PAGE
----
Some EBB.

To George Sand

A Recognition

“True genius, but true woman! dost deny
Thy woman’s nature with manly scorn,
And break away the gauds and amulets worn
By weaker women in captivity?
Ah, vain denial! That revolted cry
is sobbed in by a woman’s voice for
Thy woman’s hair, my sister, all unshorn,
Floats back dishevelled strength in agony,
Disproving thy man’s name! and while
The world thou burnest in a poet-fire,
We see the woman heart beat evermore
Through the large flame. Beat purer,
heart, and higher,
Till God unsex thee on the heavenly
Where unincarnate spirits purely aspire.”

The Soul’s Expression

“With stammering lips and insufficent
I strive and struggle to deliver right
That music of my nature day and night
With dream and thought and feeling
And inly answering all the senses round
With octaves of a mystic depth and
Which step out grandly to the infinite
From the dark edges of the sensual
This song of soul I struggle to outbear
Through portals of the sense, sublime
and whole,
And utter all myself into the air.
But if I did it-as the thunder-roll
breaks its own cloud, my flesh would
perish there,
Before that dread apocalypse of soul.”

I highly recommend that young women who like poetry get into Mrs Barrett Browning.

Petition to Restore Funding to the Western Writers Centre.

Thus far there is a petition , a memorandum/appeal and an article on Irish Arts Council funding to Ionad Scríbhneoirí Chaitlín Maude, The Western Writer’s Centre. I am about to collate all these appeals here on this page. Two of three independent and grassroot writers’ centres received 0% funding via the Martin Cullen TD appointed Arts Council, which he appointed under the aegis of the 2003 (Seán O Donoghue) Arts Act: that is what amounts to a Fianna Fáil approach
to arts, heritage and cultural funding.

Feis Teamhra

Lismullin Grave.

Lismullin Grave.

There is to be a celebration of Poetry and Song on the Hill of Tara on the 24th of August 2008. It will mark the beginning of Heritage Week. I am putting a link onto the blogroll beneath the Ardsallagh Petition which links into the advertisement to the celebrations.

The image attached to this note is one of the emptied graves at Lismullin.

Nach Aoibhinn Do Na hÉiníní, from An Duanaire (1600-1900)

“Nach aoibhinn do na héininí a éiríos go hard
‘s bhíos ag ceiliúr lena chéile ar an chraobh amháin,
ní mar sin dom féin is dom chéad míle grá
is fada óna cheile bhíos ár n-éirí gach lá.

Is báine í ná an lile, is deise í ná an sceimh,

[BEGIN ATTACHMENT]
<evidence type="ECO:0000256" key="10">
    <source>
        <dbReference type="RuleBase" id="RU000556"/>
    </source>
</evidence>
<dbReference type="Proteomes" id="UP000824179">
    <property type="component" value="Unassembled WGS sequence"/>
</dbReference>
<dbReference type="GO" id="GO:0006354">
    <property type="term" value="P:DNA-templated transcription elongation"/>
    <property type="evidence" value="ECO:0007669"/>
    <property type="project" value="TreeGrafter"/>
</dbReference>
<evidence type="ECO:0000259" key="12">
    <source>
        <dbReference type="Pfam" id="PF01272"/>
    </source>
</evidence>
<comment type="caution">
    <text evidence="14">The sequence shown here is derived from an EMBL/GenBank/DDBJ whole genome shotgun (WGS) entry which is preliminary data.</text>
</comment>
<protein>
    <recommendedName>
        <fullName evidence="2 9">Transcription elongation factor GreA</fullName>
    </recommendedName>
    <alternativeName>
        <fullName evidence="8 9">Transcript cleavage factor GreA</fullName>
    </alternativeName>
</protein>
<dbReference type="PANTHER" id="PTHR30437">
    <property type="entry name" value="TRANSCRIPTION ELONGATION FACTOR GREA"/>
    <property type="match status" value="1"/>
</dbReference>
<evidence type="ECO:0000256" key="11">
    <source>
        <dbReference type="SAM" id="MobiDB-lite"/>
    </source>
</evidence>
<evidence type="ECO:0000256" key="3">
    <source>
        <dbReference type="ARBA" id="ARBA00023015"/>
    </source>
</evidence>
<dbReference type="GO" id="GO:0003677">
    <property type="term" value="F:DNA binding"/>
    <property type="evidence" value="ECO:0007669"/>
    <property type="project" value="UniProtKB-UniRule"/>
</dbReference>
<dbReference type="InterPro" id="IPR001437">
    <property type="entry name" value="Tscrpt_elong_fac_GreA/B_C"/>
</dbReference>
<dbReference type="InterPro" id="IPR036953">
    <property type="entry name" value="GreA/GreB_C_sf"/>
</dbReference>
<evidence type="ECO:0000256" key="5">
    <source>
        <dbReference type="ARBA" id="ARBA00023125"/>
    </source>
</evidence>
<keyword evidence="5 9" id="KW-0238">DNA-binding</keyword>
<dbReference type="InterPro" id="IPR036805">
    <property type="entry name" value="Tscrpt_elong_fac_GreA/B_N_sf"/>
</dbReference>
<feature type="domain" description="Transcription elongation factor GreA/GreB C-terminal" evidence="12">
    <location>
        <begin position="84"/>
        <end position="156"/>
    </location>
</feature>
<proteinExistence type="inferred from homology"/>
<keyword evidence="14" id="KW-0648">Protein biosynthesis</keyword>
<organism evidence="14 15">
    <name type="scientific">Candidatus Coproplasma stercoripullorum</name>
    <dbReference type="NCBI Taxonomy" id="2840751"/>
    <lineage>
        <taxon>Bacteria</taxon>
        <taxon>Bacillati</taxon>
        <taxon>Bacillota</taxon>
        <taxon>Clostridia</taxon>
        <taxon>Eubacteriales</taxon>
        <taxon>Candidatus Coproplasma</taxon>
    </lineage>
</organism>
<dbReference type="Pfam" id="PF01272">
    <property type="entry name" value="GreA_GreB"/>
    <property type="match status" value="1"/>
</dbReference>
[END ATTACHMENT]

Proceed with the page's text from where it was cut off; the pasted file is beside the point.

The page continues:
is binne í na an veidhlín , ‘s soilsí ná an ghréin;
is fearr ná sin uile a huaislaeacht s a méin,
‘s a Dhé na flaitheasaibh, fuascail dom phein’

I know how the poet feels, how and ever, the translation bit is provided by Seán ó Tuama/Thomas Kinsella,
from An Duanaire (1600-1900), (Published by Foras na Gaeilge).

I am inserting the trans this evening, but a useful thing to do is to try and get the music of the poem (if you have familiarity with gaeilge or related language) and the sense comes soon enough.

The fáda [ó,á,é,í,ú] lengthens the vowel and softens it so o=ó(h), a (ay) = á(h) etcetera. It reminds me a bit of Hebraic pronunciation of vowels with the nikkudum/dagesh system of emphasis but I am not a linguist.

‘Dreamboats’, a Ballad by Margaret Atwood.

“Sleep is the only rest we get;
It’s when we are at peace:
We do not have to mop the floor
And wipe away the grease.

We are not chased round the hall
and tumbled in the dirt
by every dimwit nobleman
Who wants a slice of skirt.

And when we sleep we like to dream;
We dream we are at sea,
We sail the waves in golden boats,
So happy , clean and free.

In dreams we are all beautiful
In glossy crimson dresses
We sleep with every man we love,
We shower them with kisses.

They fill our days with feasting
We fill our nights with song,
We take them in our golden boats
and drift the whole year long.

And all is mirth and kindness
There are no tears of pain;
For our decrees are merciful
Throughout our golden reign.

But when the morning wakes us up:
Once more we toil and slave,
And hoist our skirts at their command
For every prick and knave.”

From, Margaret Atwood‘s The Penelopiad. Published by Canongate, 2005.

The maids were bought or acquired for Penelope, and being of the slave class were companions to Telemachus from  his infancy to his  manhood (and their childhoods). 

The maids sing post-mortem tunes interspersed within the narration of Penelope’s tale. They were hung on Odysseus’ return from his adventures. Other maid- songs include a Sea Shanty; and an Idyll to mark Telemachus’ birth.

Poor Maids , always getting the shitty end of the stick !